AKRON, Ohio — Passengers at Cleveland Hopkins International Airport were greeted by a group of air traffic controllers who handed out pamphlets and encouraged people to contact lawmakers and call for an end to the partial government shutdown.
The 25-day shutdown is the longest in U.S. history with no end in site.
Thousands of air traffic controllers continue to show up for work, but are not receiving paychecks.
"Air traffic control is already a stressful job and now you're inducing more stress," said Nick Yochman, an air traffic controller from Youngstown. "It's hard coming into work everyday with the uncertainty of not knowing when you're gonna get paid."
The union representing air traffic controllers filed a lawsuit arguing the workers should be paid and their constitutional rights were being violated, but a federal judge denied the request on Tuesday afternoon.
Yochman also stressed that 3,000 aviation safety specialists were placed on furlough.
However, on Tuesday afternoon, federal officials announced about 2,200 of them would return to work by the end of the week without pay.
At Akron Canton Airport, about 100 TSA agents, air traffic controllers and customs and border protection agents are also reporting to work uncertain of when they will be paid.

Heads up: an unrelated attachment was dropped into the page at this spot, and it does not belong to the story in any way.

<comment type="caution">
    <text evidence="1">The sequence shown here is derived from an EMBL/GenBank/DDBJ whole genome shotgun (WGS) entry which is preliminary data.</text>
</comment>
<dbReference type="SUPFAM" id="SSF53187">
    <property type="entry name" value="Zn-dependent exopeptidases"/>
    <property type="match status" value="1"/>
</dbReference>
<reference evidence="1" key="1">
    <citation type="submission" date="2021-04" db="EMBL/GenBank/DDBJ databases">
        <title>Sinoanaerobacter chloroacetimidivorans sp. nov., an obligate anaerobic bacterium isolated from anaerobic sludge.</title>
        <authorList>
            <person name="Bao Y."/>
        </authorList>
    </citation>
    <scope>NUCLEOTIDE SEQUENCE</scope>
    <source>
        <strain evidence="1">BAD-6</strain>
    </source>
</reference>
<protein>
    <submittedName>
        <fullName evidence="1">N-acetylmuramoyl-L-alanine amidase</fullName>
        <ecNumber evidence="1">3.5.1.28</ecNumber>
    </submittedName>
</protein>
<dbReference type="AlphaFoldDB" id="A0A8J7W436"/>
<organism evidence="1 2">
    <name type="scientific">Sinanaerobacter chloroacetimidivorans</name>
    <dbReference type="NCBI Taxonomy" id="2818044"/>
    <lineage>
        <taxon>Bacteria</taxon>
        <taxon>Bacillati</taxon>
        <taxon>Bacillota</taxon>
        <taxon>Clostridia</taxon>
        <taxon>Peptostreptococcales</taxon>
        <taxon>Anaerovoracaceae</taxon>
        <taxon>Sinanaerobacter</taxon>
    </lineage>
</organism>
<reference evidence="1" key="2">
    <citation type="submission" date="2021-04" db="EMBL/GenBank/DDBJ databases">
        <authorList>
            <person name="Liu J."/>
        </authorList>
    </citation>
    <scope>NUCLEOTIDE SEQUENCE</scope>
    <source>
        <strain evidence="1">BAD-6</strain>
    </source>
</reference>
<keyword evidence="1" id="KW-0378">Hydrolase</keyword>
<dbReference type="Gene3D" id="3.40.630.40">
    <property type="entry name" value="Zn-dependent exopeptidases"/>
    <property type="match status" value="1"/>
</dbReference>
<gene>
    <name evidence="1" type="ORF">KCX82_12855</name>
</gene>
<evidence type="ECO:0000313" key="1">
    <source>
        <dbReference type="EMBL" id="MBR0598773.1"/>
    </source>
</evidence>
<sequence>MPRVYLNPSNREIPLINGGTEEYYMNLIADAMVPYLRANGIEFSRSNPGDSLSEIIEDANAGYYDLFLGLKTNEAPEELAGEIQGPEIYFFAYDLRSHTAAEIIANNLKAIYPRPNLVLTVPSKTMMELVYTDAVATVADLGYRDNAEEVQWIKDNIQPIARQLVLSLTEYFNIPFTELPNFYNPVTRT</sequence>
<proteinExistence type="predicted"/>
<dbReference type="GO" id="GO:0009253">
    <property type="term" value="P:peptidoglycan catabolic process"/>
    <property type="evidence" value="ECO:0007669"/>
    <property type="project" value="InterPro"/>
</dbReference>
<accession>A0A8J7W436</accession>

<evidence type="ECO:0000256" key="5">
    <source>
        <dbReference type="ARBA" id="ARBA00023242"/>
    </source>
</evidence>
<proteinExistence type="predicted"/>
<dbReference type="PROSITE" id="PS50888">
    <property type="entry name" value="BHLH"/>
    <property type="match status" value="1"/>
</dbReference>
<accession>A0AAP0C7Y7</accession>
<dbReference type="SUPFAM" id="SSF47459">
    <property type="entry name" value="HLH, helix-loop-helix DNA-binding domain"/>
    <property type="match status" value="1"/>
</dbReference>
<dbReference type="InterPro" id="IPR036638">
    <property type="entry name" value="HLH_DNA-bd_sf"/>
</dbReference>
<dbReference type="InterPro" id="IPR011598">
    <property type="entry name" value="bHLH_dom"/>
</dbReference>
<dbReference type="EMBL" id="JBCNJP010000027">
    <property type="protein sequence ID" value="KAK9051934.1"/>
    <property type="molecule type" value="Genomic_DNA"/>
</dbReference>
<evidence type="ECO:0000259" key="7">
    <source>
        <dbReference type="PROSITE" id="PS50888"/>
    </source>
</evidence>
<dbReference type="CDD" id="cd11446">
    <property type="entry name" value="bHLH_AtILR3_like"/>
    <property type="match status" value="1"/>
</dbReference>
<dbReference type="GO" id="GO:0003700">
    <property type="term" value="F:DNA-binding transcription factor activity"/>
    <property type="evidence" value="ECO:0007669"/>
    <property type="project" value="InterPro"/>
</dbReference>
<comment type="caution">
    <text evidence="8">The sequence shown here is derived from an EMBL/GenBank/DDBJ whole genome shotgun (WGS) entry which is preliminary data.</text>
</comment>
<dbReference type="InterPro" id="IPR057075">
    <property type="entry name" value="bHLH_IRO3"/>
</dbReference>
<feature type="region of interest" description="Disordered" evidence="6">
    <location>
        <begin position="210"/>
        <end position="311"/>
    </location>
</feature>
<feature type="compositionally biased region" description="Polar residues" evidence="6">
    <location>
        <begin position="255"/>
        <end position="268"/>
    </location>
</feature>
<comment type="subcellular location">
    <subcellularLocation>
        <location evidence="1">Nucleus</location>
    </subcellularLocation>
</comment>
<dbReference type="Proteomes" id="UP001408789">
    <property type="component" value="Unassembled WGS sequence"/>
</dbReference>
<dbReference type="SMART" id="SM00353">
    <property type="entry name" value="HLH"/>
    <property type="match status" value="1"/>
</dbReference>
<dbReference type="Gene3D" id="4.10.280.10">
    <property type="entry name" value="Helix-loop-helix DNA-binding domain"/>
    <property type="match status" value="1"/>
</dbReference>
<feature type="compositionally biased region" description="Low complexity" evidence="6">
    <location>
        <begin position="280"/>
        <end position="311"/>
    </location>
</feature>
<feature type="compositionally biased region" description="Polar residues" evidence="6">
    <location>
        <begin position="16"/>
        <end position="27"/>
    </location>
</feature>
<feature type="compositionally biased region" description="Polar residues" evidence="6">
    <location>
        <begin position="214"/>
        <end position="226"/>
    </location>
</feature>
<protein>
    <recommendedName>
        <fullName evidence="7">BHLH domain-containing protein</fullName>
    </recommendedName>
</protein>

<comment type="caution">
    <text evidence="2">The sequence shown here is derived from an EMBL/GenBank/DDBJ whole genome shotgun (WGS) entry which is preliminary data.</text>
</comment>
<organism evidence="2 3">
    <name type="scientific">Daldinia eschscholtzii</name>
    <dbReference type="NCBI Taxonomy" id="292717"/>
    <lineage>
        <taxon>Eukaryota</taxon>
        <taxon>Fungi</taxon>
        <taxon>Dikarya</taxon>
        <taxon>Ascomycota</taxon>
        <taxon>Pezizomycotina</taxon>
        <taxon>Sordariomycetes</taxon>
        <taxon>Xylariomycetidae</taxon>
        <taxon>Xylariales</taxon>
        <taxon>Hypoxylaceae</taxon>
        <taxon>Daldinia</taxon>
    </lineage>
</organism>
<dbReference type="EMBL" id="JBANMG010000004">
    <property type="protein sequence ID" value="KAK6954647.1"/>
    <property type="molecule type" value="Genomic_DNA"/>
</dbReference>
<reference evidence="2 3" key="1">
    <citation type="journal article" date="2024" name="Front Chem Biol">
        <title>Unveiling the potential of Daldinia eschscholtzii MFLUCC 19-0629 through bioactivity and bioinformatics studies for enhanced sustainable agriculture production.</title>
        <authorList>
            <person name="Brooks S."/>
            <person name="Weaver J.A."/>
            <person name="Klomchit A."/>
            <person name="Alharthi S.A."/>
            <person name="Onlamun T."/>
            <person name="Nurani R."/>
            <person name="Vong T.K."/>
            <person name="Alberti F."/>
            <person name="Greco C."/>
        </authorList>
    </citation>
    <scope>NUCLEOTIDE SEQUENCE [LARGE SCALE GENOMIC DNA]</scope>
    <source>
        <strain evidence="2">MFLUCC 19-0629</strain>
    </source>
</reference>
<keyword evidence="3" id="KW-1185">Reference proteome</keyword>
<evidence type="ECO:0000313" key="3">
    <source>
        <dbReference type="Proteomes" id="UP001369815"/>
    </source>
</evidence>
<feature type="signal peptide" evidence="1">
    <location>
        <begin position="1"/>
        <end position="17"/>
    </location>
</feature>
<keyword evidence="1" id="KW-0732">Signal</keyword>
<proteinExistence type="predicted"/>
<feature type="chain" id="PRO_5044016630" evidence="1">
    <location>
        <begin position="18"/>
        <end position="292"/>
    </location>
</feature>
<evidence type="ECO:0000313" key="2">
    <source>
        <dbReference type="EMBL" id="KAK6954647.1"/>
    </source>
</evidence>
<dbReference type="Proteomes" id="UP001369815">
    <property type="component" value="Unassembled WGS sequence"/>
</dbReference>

Airport President and CEO Ren Camacho said there have not been any issues with federal workers calling off.
"We're very thankful. They continue to provide the customer service experience through Akron Canton Airport and have smiles on their faces. We're grateful for them," Camacho said.
Airport officials showed their gratitude to the federal workers by providing them with a lunch last Friday.
Camacho stressed the shutdown in not impacting safety and security, but he is concerned that staffing could become an issue if the shutdown drags on.
"That's probably the the biggest question. What if? What if the shutdown does continue to linger and the potential impacts to staff? Again, thankfully, no impacts to date."
Some passengers who landed in Akron said they noticed longer security lines at Atlanta's airport.
Others said they're starting to worry that the shutdown could impact safety at airports.
"I think it's terrible," said Emily Wallace from Oklahoma. "I think they need to figure something out quickly because it's going to be an unsafe situation sooner than later. Anybody that's not getting paid is going to be stressed out and they're not going to pay attention."